Art by William W Hoyt

Biography


William Hoyt was born in Houston near the Texas Gulf Coast. He spent a lot of time growing up on the coast, the sea and the weather always had a strong influence on him.

 

 

 

One of Hoyt's first canvases was the white cardboard that the cleaners use to insert in his dads folded white shirts to hold there shape. Bill's father was a vice president of a large advertising company with a large inhouse art department. One of the artist, Mark Storm, was always giving Bill tips and lessons in drawing. Mark was the western artist who illustrated the famous "Texas Braggs" books.

 

 

 

Hoyt studied art in high school and won several top awards in district wide competition. Another accomplishment for Bill in high school was he met the love of his life, Sandy. The way Bill describes it, he walked into the library after cutting algebra, which he hated. There before him was a beautiful petite blonde at the card catalogue, in a pink and black dress with many petticoats, white bobby socks and black suede penny loafers. As Hoyt describes it the clouds parted the sun shone on Sandy illuminating her pale blonde hair and a chorus of angels sang. He was lost. They were fifteen at the time and six children and 60 years later they are still joined at the hip.

 

 

 

Bill is a veteran of the U.S. Coast Guard, he served for six years. He graduated from The University of Dallas, where he majored in Fine Art.

 

 

 

While in his thirties Bill was Vice President of Sales and Marketing for a box chocolate manufacturer. In his capacity as head of marketing he designed new packaging, some of which had his own art work featured on the boxes.

 

 

 

Hoyt moved back to Dallas in his forties, where he opened two frame shops and art galleries in the Dallas metro area. Later he added a third one in the Texas Hill Country. In 1998 he turned over the business to his second oldest son, Brian.

 

 

 

Bill has shown his work over the years locally picking up several awards in the process. His favorite which wasn't really an award, was when he was able to have a painting hang in a show at the Dallas Museum of Art. The night they were hanging the show before the opening, one of the Museum Patrons called and bought his painting over the phone. She is the wife of a famous custom jeweler.

 

 

 

Bill no longer competes in shows but, paints full time to satisfy his customers and

 

galleries.

 

 

 

 

 

 


 

 

William Hoyt was born in Houston near the Texas Gulf Coast. He spent a lot of time growing up on the coast, the sea and the weather always had a strong influence on him.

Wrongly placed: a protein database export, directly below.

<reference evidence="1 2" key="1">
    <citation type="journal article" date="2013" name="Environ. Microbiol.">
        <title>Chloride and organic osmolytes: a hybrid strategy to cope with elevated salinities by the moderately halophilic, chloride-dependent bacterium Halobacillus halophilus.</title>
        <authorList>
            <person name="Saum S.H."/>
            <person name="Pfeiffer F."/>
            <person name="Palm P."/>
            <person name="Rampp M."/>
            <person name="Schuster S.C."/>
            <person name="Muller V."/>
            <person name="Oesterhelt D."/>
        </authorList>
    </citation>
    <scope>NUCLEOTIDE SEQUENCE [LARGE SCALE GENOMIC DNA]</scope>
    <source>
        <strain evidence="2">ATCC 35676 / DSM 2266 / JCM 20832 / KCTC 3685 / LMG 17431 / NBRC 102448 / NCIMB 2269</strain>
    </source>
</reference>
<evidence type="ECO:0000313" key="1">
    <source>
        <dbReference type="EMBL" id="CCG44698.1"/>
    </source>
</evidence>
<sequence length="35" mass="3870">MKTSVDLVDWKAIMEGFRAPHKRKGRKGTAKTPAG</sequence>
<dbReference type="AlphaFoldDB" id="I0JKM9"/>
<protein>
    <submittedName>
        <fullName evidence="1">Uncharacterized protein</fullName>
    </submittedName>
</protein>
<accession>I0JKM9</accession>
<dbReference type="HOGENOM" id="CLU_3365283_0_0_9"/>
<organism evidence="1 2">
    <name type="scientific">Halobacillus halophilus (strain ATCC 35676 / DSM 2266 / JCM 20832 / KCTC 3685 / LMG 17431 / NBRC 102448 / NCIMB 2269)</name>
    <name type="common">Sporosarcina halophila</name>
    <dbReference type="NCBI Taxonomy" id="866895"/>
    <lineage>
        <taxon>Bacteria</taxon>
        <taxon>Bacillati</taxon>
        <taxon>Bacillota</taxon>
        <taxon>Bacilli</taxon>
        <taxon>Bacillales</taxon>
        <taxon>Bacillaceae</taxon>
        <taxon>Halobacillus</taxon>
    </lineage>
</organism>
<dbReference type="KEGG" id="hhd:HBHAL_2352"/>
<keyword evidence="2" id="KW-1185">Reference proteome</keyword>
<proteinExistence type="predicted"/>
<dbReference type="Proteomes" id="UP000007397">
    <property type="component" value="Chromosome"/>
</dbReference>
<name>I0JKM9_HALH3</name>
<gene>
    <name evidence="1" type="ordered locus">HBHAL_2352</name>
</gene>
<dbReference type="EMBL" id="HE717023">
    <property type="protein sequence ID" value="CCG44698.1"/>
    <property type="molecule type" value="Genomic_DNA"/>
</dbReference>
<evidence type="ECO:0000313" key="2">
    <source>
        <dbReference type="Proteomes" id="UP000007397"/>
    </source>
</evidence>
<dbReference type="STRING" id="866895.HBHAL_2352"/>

One of Hoyt's first canvases was the white cardboard that the cleaners use to insert in his dads folded white shirts to hold there shape. Bill's father was a vice president of a large advertising company with a large inhouse art department. One of the artist, Mark Storm, was always giving Bill tips and lessons in drawing. Mark was the western artist who illustrated the famous "Texas Braggs" books.

 

Hoyt studied art in high school and won several top awards in district wide competition. Another accomplishment for Bill in high school was he met the love of his life, Sandy. The way Bill describes it, he walked into the library after cutting algebra, which he hated. There before him was a beautiful petite blonde at the card catalogue, in a pink and black dress with many petticoats, white bobby socks and black suede penny loafers. As Hoyt describes it the clouds parted the sun shone on Sandy illuminating her pale blonde hair and a chorus of angels sang. He was lost. They were fifteen at the time and six children and 60 years later they are still joined at the hip.

 

Bill is a veteran of the U.S. Coast Guard, he served for six years. He graduated from The University of Dallas, where he majored in Fine Art.

 

While in his thirties Bill was Vice President of Sales and Marketing for a box chocolate manufacturer. In his capacity as head of marketing he designed new packaging, some of which had his own art work featured on the boxes.

 

Hoyt moved back to Dallas in his forties, where he opened two frame shops and art galleries in the Dallas metro area. Later he added a third one in the Texas Hill Country. In 1998 he turned over the business to his second oldest son, Brian.

 

Bill has shown his work over the years locally picking up several awards in the process. His favorite which wasn't really an award, was when he was able to have a painting hang in a show at the Dallas Museum of Art. The night they were hanging the show before the opening, one of the Museum Patrons called and bought his painting over the phone. She is the wife of a famous custom jeweler.

 

Bill no longer competes in shows but, paints full time to satisfy his customers and

galleries.

 

 

 

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